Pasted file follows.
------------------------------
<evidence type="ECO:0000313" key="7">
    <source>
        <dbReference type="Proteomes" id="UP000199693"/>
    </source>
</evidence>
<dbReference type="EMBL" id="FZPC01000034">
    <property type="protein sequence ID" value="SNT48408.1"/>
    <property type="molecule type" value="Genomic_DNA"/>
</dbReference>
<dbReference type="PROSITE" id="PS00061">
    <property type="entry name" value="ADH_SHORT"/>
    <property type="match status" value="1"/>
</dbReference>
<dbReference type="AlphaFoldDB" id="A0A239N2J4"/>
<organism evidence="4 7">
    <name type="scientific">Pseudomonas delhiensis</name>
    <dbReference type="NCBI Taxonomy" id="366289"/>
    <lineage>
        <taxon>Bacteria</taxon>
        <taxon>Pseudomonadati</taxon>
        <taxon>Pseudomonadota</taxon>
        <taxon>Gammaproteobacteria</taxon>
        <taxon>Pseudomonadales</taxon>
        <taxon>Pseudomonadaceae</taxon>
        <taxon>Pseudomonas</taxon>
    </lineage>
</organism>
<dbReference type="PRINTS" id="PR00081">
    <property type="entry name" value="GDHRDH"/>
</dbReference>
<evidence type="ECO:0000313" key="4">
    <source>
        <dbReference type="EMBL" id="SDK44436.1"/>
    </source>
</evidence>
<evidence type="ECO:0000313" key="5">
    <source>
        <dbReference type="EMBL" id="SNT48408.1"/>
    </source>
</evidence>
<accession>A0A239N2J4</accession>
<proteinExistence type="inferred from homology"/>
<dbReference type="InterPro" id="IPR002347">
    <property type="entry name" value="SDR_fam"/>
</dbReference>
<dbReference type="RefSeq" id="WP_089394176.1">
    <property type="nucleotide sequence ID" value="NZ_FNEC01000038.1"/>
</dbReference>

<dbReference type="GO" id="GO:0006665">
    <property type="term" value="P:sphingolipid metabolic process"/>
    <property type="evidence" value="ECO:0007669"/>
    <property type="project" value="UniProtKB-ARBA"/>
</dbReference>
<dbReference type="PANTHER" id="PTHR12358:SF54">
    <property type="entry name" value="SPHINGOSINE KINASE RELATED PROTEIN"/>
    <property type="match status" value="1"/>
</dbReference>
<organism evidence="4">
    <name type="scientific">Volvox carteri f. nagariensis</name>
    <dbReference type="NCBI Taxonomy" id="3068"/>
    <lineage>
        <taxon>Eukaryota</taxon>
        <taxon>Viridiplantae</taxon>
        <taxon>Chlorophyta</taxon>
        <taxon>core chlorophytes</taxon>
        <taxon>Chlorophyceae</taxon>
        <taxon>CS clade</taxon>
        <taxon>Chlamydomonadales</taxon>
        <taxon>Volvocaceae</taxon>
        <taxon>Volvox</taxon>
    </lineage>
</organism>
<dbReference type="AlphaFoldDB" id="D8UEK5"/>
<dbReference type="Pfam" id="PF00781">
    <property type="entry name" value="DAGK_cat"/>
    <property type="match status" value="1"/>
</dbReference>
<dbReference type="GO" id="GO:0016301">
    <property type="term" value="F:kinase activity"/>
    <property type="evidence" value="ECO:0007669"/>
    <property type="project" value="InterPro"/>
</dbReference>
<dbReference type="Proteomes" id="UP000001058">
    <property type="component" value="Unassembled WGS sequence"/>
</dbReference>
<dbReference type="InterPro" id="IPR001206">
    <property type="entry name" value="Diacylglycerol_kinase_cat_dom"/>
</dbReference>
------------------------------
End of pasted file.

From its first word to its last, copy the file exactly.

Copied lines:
<evidence type="ECO:0000313" key="7">
    <source>
        <dbReference type="Proteomes" id="UP000199693"/>
    </source>
</evidence>
<dbReference type="EMBL" id="FZPC01000034">
    <property type="protein sequence ID" value="SNT48408.1"/>
    <property type="molecule type" value="Genomic_DNA"/>
</dbReference>
<dbReference type="PROSITE" id="PS00061">
    <property type="entry name" value="ADH_SHORT"/>
    <property type="match status" value="1"/>
</dbReference>
<dbReference type="AlphaFoldDB" id="A0A239N2J4"/>
<organism evidence="4 7">
    <name type="scientific">Pseudomonas delhiensis</name>
    <dbReference type="NCBI Taxonomy" id="366289"/>
    <lineage>
        <taxon>Bacteria</taxon>
        <taxon>Pseudomonadati</taxon>
        <taxon>Pseudomonadota</taxon>
        <taxon>Gammaproteobacteria</taxon>
        <taxon>Pseudomonadales</taxon>
        <taxon>Pseudomonadaceae</taxon>
        <taxon>Pseudomonas</taxon>
    </lineage>
</organism>
<dbReference type="PRINTS" id="PR00081">
    <property type="entry name" value="GDHRDH"/>
</dbReference>
<evidence type="ECO:0000313" key="4">
    <source>
        <dbReference type="EMBL" id="SDK44436.1"/>
    </source>
</evidence>
<evidence type="ECO:0000313" key="5">
    <source>
        <dbReference type="EMBL" id="SNT48408.1"/>
    </source>
</evidence>
<accession>A0A239N2J4</accession>
<proteinExistence type="inferred from homology"/>
<dbReference type="InterPro" id="IPR002347">
    <property type="entry name" value="SDR_fam"/>
</dbReference>
<dbReference type="RefSeq" id="WP_089394176.1">
    <property type="nucleotide sequence ID" value="NZ_FNEC01000038.1"/>
</dbReference>

<dbReference type="GO" id="GO:0006665">
    <property type="term" value="P:sphingolipid metabolic process"/>
    <property type="evidence" value="ECO:0007669"/>
    <property type="project" value="UniProtKB-ARBA"/>
</dbReference>
<dbReference type="PANTHER" id="PTHR12358:SF54">
    <property type="entry name" value="SPHINGOSINE KINASE RELATED PROTEIN"/>
    <property type="match status" value="1"/>
</dbReference>
<organism evidence="4">
    <name type="scientific">Volvox carteri f. nagariensis</name>
    <dbReference type="NCBI Taxonomy" id="3068"/>
    <lineage>
        <taxon>Eukaryota</taxon>
        <taxon>Viridiplantae</taxon>
        <taxon>Chlorophyta</taxon>
        <taxon>core chlorophytes</taxon>
        <taxon>Chlorophyceae</taxon>
        <taxon>CS clade</taxon>
        <taxon>Chlamydomonadales</taxon>
        <taxon>Volvocaceae</taxon>
        <taxon>Volvox</taxon>
    </lineage>
</organism>
<dbReference type="AlphaFoldDB" id="D8UEK5"/>
<dbReference type="Pfam" id="PF00781">
    <property type="entry name" value="DAGK_cat"/>
    <property type="match status" value="1"/>
</dbReference>
<dbReference type="GO" id="GO:0016301">
    <property type="term" value="F:kinase activity"/>
    <property type="evidence" value="ECO:0007669"/>
    <property type="project" value="InterPro"/>
</dbReference>
<dbReference type="Proteomes" id="UP000001058">
    <property type="component" value="Unassembled WGS sequence"/>
</dbReference>
<dbReference type="InterPro" id="IPR001206">
    <property type="entry name" value="Diacylglycerol_kinase_cat_dom"/>
</dbReference>